Friday, October 22, 2010

General flying tips

Flying is exciting, particularly being able to find yourself so high in the sky that you're among or even flying higher than the clouds! You'll see land as you've never seen it before however after a while these clouds can seem endless, a bit like seeing trees in the forest or then it may be just nighttime so everything is quite dark... Either way, I'd thought I would share some little tips from my experiences flying that may help you plan not only how you find but how you also take advantage of things such as duty free!
  • Sleeping on a plane – Sleeping can be quite difficult on the plane, but there are times when you’re on a plane that they turn off the lights and everyone around you is sleeping. I flew Air China to Shanghai which is approximately an 11 hour flight from Melbourne. One of the things I noticed was that the lights seemed to be switched on and off throughout the flight although I am yet to work out what the schedule was. They would often turn on the lights about 15-30 mins so that they could serve drinks and meals for us. It’s the same with Qantas as well, although they generally outline meal times on a little schedule for you.
    Airlines will also often give you a little pillow and blanket to sleep with, and you can also bend the head rest so that you head remains upright. You may want to consider bringing along one of those neck pillows, and possibly a eye cover – although Qantas usually provides you with the latter as well as a mini toothbrush and toothpaste (This is generally only for generally long haul flights such as international flights).
  • Meals - Depending on the airline and flight time, there are normally meals and little snacks that you are given on a plane. I flew Air China to Shanghai and was served two main meals for passengers with many drink servings, whereas Qantas to Los Angles serves one main meal but a couple a snacks (biscuits/ cookies).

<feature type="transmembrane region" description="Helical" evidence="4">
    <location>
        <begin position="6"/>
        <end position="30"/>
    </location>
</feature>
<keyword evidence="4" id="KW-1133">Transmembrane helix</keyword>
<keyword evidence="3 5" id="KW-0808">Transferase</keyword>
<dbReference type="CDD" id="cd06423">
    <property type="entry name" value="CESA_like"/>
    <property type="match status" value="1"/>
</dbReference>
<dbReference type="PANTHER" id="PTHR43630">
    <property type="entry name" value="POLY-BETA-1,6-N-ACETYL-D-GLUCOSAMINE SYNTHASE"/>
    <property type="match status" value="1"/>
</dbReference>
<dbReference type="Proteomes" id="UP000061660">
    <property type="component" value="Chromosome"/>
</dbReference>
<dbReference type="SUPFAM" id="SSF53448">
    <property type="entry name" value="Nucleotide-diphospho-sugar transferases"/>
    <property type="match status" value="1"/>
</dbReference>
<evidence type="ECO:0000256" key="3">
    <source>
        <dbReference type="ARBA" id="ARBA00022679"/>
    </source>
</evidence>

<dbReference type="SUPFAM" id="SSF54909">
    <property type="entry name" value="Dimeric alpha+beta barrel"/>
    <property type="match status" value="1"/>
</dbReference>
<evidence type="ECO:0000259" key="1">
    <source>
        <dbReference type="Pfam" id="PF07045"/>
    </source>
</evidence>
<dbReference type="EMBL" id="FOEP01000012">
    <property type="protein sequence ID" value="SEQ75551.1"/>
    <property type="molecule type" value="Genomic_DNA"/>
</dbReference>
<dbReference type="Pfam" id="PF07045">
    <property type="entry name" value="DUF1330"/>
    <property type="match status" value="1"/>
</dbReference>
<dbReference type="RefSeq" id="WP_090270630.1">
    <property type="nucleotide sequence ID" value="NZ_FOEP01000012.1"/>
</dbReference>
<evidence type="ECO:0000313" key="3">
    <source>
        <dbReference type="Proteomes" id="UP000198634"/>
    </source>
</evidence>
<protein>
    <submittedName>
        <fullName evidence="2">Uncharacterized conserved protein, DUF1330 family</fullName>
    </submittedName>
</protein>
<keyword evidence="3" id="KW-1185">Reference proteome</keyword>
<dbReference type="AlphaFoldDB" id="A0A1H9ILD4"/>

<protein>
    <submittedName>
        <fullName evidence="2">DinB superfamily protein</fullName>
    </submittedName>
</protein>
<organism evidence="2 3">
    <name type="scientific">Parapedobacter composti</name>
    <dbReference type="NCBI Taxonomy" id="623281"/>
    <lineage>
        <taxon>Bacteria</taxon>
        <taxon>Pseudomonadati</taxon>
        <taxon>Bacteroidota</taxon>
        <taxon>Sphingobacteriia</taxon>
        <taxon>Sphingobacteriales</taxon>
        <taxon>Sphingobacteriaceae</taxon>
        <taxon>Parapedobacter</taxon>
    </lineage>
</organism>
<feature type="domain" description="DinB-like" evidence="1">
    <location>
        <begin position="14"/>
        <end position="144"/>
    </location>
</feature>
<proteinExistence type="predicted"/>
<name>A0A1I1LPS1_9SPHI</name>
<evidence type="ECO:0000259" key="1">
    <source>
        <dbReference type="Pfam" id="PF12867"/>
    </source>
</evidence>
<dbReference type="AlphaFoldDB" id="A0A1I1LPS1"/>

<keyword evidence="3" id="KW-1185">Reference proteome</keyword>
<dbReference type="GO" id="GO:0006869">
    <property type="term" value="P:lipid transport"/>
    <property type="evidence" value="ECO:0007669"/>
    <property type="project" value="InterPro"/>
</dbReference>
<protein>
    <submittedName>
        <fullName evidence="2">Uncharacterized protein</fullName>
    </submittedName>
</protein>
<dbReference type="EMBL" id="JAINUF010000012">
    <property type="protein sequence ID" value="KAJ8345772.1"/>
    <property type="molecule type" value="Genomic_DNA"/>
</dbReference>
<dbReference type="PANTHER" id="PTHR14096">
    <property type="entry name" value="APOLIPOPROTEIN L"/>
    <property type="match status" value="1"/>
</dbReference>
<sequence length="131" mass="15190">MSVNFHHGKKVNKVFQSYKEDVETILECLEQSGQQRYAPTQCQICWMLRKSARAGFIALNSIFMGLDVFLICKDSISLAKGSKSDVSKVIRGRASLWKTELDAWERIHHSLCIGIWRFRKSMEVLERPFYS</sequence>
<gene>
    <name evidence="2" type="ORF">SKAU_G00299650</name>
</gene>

• Changing money – in terms of changing money I’ve found that airports are generally more expensive (for example Travelex charges $4 AUD plus funky exchanges rates). I like to change money (just some small notes) before I go only before I feel money comfortable buying smaller things like snacks or for use for vending machines (though the latter you might need coins!). You can also change money at hotels you stay at as well, however the rates will vary. Sometimes the hotel exchange rate can be good, other times it can be quite expensive. In fact, I was actually advised to go to the local casino to change money as they offered better rates and they did ($0.78 AUD to US compared to $0.68). Either way, you will generally only be able to change notes, coins will often be unchangeable. You can choose to donate those into little charity tins if offered the opportunity – Qantas collects small change on behalf of Unicef in this manner :)
  • Duty free – Duty free is a saving on the tax you would normally pay for items outside of an airport. In Australia that would be a possible 10% duty free tax saving and a larger saving (due to the higher tax) for alcohol and cigarettes. Airport duty free stores generally have laptops, headphones, travel accessories, perfume and other little stores. So the GST saving would be applied to these, but you should always compare this with the prices on the market even with GST included.
    • Australia has what they call the Tourist Refund Scheme (TRS) where you may be eligible to be paid a refund on goods totalling $300 (GST inclusive) or more, bought from the same store, no more than 30 days before you leave Australia. I haven’t tried it myself personally yet as I only just found out about it but further details can be found at: http://www.customs.gov.au/site/page4646.asp
    • Time zones - All airline documents are in local time. That is, when they say "departing 17:30 New York" or similar, they mean departing 5:30pm local time in New York.
    Well, I hope these tips help!